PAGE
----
But why is this true of garments rather than other sectors? Imagine you’re an Indonesian or Indian capitalist. You can establish an export-oriented garment factory with 3,000 workers with no more than £1 million, whereas an auto factory would be no less than £100 million, and an airplane factory would easily run you £1 billion. Garment and footwear thus have a low barrier to entry for emerging capitalists. This makes for a large number of factories. Naturally, this number keeps growing with trade liberalization, as more domestic capitalists join the global market.
A supply chain with a high degree of monopsony functions through bottlenecks. Here, tens of thousands of suppliers will fight for purchases from a small number of buyers — ensuring high profits for buyers and low profits for suppliers. A high degree of monopsony power thus flows from a low-investment, low-technology sector — allowing tens of thousands of factories to be created with a relatively small amount of capital.
The garment and footwear industries are one of the leading edges in the advance of globalization and the spread of outsourced supply chains — and they epitomize the tension between labour and capital under globalization. These industries are “starter” sectors — training wheels in the course of a country’s economic development. Starter sectors offer clues to the direction of capitalist development by paving the road — sometimes literally — for more advanced industries. Within these sectors, there are products that are ephemeral by nature, sensitive to seasonality and fashion, and those that are not, and are therefore subject to standardization and mechanization.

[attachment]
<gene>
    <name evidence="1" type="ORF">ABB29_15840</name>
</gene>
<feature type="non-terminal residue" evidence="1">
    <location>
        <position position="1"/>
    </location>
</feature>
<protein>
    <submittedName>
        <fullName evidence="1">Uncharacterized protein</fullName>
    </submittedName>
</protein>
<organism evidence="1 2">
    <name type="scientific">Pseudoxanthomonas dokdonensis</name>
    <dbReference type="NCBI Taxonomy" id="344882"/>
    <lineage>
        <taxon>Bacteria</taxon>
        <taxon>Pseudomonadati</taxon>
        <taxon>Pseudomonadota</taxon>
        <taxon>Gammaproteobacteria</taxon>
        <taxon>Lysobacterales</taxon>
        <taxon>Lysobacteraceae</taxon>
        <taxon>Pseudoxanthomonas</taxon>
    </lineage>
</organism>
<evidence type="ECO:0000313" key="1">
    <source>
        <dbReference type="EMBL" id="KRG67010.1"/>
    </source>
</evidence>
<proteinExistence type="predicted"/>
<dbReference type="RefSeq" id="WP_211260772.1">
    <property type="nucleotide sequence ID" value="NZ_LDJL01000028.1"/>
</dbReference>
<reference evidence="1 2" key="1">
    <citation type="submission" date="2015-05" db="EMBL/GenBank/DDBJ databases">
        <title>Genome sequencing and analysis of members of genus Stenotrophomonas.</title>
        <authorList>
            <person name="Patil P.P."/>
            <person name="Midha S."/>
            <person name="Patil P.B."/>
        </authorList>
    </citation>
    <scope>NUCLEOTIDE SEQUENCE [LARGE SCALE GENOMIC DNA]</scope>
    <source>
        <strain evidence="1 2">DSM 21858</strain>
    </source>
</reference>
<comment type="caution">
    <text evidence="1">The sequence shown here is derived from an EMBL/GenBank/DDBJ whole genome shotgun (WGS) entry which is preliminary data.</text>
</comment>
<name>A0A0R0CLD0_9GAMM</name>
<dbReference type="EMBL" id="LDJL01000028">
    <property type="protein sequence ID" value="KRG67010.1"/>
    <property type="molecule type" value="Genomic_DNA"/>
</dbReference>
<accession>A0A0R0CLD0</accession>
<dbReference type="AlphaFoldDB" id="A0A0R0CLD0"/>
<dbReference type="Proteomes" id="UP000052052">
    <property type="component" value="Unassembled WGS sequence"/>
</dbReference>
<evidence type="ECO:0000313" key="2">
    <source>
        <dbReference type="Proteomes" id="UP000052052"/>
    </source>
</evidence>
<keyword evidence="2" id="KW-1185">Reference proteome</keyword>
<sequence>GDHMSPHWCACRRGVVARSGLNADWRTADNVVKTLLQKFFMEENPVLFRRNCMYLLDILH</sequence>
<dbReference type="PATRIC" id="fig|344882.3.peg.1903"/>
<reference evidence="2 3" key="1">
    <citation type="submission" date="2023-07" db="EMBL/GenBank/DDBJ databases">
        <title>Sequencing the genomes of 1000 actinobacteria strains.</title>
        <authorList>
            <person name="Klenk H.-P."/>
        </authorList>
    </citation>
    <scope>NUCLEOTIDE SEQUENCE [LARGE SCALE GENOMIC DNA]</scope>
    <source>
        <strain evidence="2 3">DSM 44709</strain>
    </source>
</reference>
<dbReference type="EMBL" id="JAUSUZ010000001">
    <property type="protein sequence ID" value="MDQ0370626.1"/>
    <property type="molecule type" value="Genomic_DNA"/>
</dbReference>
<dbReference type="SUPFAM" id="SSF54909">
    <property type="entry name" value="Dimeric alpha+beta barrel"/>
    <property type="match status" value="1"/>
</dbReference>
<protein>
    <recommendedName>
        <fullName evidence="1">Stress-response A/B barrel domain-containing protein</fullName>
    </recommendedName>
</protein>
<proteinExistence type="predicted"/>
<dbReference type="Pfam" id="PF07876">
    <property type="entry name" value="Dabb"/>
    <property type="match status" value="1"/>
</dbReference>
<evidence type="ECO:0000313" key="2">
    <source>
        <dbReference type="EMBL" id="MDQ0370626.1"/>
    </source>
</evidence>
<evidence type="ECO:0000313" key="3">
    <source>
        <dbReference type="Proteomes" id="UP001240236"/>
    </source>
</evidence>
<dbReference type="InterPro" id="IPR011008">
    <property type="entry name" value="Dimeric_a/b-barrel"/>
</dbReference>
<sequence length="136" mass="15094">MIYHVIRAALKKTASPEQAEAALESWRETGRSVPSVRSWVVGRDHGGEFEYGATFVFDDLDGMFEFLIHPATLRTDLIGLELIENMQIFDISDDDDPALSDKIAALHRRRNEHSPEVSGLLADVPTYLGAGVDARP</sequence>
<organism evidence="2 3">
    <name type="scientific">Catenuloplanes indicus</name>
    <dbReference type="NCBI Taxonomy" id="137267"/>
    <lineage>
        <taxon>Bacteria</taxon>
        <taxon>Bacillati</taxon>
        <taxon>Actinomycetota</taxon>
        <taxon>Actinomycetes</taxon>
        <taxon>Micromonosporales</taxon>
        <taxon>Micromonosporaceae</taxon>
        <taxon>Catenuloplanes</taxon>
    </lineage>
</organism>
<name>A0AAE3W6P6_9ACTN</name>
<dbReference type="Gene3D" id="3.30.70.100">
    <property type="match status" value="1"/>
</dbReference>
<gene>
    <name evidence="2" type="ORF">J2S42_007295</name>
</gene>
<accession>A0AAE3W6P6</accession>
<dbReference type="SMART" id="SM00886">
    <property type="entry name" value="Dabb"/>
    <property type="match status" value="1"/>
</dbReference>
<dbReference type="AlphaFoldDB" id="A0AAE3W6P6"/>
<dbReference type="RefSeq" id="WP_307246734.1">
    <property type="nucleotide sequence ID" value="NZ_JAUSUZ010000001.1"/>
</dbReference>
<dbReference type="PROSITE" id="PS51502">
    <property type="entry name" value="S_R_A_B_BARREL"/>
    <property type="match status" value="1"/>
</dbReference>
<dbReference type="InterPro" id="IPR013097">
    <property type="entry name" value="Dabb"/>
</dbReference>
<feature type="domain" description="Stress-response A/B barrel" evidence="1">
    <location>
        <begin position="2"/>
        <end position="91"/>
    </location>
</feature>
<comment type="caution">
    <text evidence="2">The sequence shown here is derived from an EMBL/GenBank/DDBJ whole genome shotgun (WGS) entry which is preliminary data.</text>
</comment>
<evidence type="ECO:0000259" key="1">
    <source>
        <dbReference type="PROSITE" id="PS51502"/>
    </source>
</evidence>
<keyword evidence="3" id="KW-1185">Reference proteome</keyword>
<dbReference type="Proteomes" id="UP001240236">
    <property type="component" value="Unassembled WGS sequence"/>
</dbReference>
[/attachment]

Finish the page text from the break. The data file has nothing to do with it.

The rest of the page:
In the book, I examine a number of workers’ struggles in the most “valorizable” sections of these starter sectors (i.e., those most able to capture value or, in this context, most able to develop technologically). In so doing, we can understand what shapes and circumscribes industrial capitalism and workers’ structural power within it.
Contrary to what neoclassical economists might have you believe, workers at the level of the firm do not get what they deserve — they get what they demand, from within what is available. Indeed, the primary explanation for the persistence of the sweatshop, and its reemergence under globalization, is workers’ effective inability to make demands at the point of production.